Yvonne Hossack, the solicitor campaigning for the rights of the elderly, has lost a key appeal at the European Court of Human Rights in her battle against the closure of care homes.
The ruling is a further setback for the Kettering practitioner, who has acted for more than 80 elderly care home residents, and was hit by a wasted costs order for the first time earlier this year (see Solicitors Journal 154/11, 23 March 2010). The sole practitioner had taken the case of one of her clients to Strasbourg, claiming that her transfer to a new home would greatly reduce her life expectancy.
The ECtHR has now ruled that the transfer represented a risk for the pensioners involved but that the local authority’s decision was not unlawful.
Hossack told Solicitors Journal she was disappointed but she will continue to pursue the cases of two other clients about to reach Europe. She said she was hoping to get medical experts to agree on a generic opinion on the impact of care home closures on elderly people which could be applied to a number of cases.
“They can’t speak for themselves so we have to speak for them,” she said.
Louisa Watts, who at 106 is one of Britain’s oldest women, was moved to the home against her will. Her application against the move was rejected at first instance by the High Court.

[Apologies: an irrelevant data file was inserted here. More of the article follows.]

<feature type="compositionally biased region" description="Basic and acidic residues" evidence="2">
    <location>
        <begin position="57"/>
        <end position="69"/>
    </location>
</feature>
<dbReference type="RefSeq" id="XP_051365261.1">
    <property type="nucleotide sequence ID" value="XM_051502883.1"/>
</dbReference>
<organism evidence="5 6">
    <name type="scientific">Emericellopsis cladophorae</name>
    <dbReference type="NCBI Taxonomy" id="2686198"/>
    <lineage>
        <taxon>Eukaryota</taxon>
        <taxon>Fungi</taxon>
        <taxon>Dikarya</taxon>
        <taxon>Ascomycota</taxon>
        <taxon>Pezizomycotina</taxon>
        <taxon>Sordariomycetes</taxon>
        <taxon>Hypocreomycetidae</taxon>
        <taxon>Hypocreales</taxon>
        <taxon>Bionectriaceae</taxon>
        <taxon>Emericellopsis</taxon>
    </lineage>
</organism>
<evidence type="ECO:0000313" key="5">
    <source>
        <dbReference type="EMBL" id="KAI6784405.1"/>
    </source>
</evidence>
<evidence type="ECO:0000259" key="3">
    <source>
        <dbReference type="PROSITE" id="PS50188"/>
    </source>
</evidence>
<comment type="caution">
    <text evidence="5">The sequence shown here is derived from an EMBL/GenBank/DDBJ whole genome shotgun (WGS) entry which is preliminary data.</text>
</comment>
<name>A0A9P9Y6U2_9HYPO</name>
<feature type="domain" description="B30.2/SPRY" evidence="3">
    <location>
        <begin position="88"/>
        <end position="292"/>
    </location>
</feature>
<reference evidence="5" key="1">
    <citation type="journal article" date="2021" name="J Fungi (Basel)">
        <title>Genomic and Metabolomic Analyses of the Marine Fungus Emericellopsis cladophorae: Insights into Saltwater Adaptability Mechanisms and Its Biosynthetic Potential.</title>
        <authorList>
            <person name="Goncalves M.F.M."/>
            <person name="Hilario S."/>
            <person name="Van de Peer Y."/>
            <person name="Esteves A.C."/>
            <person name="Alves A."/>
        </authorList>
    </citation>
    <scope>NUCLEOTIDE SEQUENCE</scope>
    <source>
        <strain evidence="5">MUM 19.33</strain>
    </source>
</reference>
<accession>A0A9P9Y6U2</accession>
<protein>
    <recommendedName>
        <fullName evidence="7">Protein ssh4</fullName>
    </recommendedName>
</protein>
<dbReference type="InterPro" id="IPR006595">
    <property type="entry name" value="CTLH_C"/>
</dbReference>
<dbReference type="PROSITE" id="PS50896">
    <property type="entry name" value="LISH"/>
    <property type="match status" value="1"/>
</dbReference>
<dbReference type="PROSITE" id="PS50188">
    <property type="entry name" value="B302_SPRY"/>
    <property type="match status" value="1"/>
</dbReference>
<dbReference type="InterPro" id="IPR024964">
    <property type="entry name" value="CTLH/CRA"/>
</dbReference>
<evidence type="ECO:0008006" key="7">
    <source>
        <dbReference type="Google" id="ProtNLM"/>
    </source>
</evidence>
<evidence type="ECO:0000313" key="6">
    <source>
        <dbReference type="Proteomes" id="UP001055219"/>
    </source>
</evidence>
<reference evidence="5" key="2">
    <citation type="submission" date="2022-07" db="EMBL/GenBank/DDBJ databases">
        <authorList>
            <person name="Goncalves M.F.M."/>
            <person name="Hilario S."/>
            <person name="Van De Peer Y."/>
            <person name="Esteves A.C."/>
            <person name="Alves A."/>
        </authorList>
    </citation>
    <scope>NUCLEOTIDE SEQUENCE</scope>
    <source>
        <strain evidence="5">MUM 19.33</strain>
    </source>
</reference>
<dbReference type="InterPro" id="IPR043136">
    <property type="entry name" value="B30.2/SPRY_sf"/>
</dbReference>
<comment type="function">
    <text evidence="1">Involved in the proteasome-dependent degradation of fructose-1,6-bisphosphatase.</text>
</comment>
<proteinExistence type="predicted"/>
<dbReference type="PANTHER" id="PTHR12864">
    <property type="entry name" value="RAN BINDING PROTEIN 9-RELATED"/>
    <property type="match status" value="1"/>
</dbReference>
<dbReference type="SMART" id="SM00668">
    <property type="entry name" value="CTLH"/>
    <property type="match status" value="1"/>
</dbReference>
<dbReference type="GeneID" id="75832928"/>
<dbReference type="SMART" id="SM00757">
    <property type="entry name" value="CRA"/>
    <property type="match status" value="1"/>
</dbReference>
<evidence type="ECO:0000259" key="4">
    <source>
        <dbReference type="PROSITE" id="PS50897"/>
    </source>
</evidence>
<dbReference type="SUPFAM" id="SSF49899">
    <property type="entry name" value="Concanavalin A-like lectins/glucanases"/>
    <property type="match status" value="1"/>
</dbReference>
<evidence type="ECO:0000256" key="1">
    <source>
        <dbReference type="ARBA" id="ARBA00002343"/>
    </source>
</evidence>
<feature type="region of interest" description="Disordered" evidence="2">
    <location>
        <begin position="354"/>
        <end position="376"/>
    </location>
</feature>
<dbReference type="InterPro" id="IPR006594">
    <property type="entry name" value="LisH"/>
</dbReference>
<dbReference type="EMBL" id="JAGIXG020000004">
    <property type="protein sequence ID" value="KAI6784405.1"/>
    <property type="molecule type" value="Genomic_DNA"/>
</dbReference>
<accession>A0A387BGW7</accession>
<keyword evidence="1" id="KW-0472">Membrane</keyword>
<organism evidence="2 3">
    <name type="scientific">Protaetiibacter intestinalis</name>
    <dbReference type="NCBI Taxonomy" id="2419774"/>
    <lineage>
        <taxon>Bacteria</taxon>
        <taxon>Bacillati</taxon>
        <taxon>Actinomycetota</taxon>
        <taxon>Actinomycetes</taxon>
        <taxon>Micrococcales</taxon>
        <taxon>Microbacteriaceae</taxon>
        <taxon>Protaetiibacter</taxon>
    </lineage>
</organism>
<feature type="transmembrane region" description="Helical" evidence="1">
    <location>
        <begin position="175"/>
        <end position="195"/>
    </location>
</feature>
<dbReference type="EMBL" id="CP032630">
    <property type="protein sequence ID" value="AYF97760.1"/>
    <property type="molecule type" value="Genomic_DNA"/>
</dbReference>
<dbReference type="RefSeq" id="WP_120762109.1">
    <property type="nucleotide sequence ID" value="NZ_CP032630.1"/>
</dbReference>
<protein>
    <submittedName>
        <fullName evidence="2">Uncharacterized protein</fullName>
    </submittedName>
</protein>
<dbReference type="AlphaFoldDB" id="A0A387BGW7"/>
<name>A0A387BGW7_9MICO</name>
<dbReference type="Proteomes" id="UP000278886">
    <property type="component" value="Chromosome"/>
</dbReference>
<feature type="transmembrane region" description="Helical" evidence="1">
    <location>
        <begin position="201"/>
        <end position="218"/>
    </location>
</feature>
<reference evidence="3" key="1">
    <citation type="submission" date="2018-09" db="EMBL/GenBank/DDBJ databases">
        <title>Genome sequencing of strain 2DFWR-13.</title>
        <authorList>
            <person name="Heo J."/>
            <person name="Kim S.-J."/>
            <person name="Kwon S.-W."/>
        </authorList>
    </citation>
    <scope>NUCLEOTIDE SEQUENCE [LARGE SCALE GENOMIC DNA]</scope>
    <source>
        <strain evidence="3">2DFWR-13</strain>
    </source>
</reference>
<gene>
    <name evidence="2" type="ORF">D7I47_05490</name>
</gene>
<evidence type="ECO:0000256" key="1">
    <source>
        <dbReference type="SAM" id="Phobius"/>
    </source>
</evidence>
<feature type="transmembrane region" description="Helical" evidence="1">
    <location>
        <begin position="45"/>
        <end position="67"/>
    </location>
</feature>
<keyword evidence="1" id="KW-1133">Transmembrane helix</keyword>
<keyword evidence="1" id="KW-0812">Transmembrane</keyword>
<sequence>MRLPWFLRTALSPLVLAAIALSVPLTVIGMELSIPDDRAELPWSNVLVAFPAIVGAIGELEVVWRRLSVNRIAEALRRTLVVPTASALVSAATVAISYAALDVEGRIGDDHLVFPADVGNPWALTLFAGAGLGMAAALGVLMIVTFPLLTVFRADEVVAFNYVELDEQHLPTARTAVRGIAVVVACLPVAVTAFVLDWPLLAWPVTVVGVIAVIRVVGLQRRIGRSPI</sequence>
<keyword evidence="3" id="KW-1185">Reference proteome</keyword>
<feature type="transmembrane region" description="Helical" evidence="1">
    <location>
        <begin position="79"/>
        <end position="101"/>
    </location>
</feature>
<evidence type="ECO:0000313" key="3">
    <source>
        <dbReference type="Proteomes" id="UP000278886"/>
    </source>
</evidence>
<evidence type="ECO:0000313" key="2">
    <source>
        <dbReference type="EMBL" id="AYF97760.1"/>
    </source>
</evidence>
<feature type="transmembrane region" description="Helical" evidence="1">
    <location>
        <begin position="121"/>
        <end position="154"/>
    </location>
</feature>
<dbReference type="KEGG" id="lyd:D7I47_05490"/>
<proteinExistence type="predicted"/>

On appeal, Lord Justice Sedley said there was nothing unlawful in the decision by the local authority, Wolverhampton City Council, to close Mrs Watts’ old home and move her to the new one.
Having been refused leave to appeal further, Hossack took the case to Strasbourg, arguing that the council’s decision to transfer the resident presented an inherent risk that her life expectancy would decrease by 25 per cent, which was incompatible with her right to life in article 2 of the European Convention on Human Rights.
She also argued the move breached her right to privacy and family life in article 8.
In a decision last month, which has only just been made public, the Strasbourg judges found that the case of Louisa Watts v United Kingdom was not admissible.
The judges acknowledged, however, that “a badly managed transfer of elderly residents of a care home could well have a negative impact on their life expectancy”, and that article 2 was applicable in the present case.
It appeared, however, that the procedure for the closure of Underhill House had been “carefully managed in order to allow full consideration of residents’ views and, in respect of the transfer, their health and well-being”.
The court added there was “no reason to doubt” that the council had sought to minimise any risk to Mrs Watts’ life.
Further, it was within the local authority’s powers to set out a general policy to rationalise care for the elderly in its area.
“Closure would allow the council’s budget to be distributed in a more cost-effective manner. A requirement to keep the home open indefinitely would have a significant impact on the local authority’s ability to provide care to other users in the area and to manage its resources effectively,” the judges said.
Similar considerations applied to the alleged breach of article 8, which the ECtHR found was engaged but not infringed.
The court pointed out that the council had “consistently made it clear” that it was ready to take steps to ensure that Mrs Watts was “placed together with three of her friends”.